2. Karen says:

    Looks like asbestos (sp) siding which can be very epensive should you need to remove it.

  3. Aunt Mary says:

    Lifeflight goes to and from Centerville pretty often. We camp at Island View and go to Centerville almost every day so we know it pretty well. They have a good place to eat too, The Manhattan, south on highway 5. LOL Good luck with this venture. I know you two are thinking this through.

  4. This farm seems right up my alley, but then again I’m not about to retire. I suppose if I weren’t 30 I might feel quite a bit different about having such a fixer-upper.

    • Hi Andrew, we are not put off by doing rehab work on the house or farm, I have rehabed 5 homes in my life time, and come from a family of carpenters and I am sure with our budget we will have to get a house that needs at least some kind of work if not a gut rehab. Its just if the wife don’t like the house that is the deal breaker If moma isn’t happy no one is. We liked the farm too, the land and the barns are just what we are looking for. The location was also not right for us, I am sure you can relate. You feel it is going to be a little bit of getting used to living on your new farm because you can see the town off into the distance and you are not used to living this close to a town. We are coming from a metropolitan area that has over 8 million people and we would still like to be fairly close to a big town when we move to the country.Where there are no towns with grocery stores or gas satations for miles, with the price of gasoline as high as it is, we wouldn’t feel comfortible living there.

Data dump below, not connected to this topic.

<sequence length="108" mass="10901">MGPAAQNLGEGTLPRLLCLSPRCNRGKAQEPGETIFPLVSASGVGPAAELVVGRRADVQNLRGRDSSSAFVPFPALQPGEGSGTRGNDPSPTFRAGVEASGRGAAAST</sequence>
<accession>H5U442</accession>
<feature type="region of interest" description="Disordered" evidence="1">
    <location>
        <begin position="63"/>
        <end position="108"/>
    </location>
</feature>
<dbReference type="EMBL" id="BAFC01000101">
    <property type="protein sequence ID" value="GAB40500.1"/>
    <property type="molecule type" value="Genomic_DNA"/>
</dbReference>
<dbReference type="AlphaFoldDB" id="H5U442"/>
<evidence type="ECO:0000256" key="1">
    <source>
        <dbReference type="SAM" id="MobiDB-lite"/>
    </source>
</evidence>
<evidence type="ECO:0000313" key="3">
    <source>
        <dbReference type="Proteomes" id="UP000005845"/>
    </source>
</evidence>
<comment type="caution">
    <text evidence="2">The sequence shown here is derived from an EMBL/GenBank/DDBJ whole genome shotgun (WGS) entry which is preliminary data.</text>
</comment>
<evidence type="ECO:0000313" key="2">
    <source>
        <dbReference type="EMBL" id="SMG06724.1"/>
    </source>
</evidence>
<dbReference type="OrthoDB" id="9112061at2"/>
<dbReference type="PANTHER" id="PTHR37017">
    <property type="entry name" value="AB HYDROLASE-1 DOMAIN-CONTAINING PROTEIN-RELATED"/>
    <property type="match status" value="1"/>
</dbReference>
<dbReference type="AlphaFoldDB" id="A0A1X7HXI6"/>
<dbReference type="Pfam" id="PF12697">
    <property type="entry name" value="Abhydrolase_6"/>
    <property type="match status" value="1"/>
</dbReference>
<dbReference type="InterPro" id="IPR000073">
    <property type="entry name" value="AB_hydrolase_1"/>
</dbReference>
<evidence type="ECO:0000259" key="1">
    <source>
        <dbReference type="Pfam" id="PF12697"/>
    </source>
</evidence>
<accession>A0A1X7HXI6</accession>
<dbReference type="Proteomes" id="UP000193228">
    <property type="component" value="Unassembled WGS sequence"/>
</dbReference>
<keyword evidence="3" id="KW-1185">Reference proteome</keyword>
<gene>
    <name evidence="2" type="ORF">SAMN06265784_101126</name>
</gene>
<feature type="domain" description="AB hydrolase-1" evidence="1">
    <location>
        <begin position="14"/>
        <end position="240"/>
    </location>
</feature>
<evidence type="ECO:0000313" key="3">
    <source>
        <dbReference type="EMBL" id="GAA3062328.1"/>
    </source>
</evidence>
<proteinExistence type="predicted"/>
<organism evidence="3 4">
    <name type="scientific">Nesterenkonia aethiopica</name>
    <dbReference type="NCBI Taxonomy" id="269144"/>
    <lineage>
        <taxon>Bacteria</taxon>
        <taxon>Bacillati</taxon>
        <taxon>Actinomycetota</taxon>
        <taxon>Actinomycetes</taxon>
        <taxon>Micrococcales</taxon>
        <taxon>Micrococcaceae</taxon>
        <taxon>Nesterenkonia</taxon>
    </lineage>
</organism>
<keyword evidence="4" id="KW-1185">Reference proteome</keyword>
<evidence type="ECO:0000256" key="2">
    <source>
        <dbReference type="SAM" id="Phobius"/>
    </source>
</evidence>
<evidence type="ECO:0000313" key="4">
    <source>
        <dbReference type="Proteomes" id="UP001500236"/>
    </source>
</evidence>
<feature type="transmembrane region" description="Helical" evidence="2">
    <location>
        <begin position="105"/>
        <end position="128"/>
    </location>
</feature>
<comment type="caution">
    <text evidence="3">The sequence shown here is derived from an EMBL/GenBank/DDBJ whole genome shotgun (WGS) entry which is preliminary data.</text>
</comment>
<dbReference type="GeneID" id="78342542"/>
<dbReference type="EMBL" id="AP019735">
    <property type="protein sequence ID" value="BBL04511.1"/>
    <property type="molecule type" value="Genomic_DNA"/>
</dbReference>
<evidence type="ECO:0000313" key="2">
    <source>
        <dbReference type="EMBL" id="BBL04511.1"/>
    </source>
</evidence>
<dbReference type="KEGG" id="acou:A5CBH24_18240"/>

5. I totally get you about the junk being discouraging, and I understand about it being too far. But since you are finding places that have lots of junk around, let me just share my perspective on that. Back in 2008 we bought an old run-down farm to convert it into a guest house. There had been no garbage pick-up for over 50 years, so we literally had 50 years’ worth of accumulated garbage and hoarding to remove. We rented a Bobcat and got it all done in three weekends–and actually had fun! The house was horrible, and that we didn’t do ourselves. I won’t tell you what we spent, but it wasn’t cheap getting that livable. Here’s a link to some photos of what we did: http://www.youtube.com/watch?v=Lg7yX5Ap9yg&feature=email What I’m trying to say is, junk can be cleaned up and metal sold for scrap–if that is all that’s coming between you and your dream farm. With your experience rehabbing homes, you could redo a house for a fraction of what we had to pay someone to do.

    And hey, I get you with wanting a hospital close. We had always intended to retire out in West Texas where my husband’s family are ranchers, but after I got pneumonia and couldn’t get decent care in the hospital there (not to mention it was an hour’s drive away!), we realized that wouldn’t work as we got older. And that’s why we’re farming in Northwest Georgia, about half an hour from Chattanooga, TN.

    • Thanks for the link to your video to fixing up the old farm you bought. Everybody should check this out it is a great video showing how they restored the old farm. I wish I could find a place like that, that place seemed perfict for us. Good Job and don’t worry, I won’t let junk on a place stop us if we find the right place. Thanks for sharing this.

      • Zephyr Hill says:

        Hey, Gordon, (I’m signing in with my other blog just to confuse the issue–not really, I just thought you might not connect Zephyr Hill and mimiswardrobe). Glad you liked the video and that it encouraged you to feel you could do the same. Feel free to share it! I’m rooting for you guys to find the PERFECT place!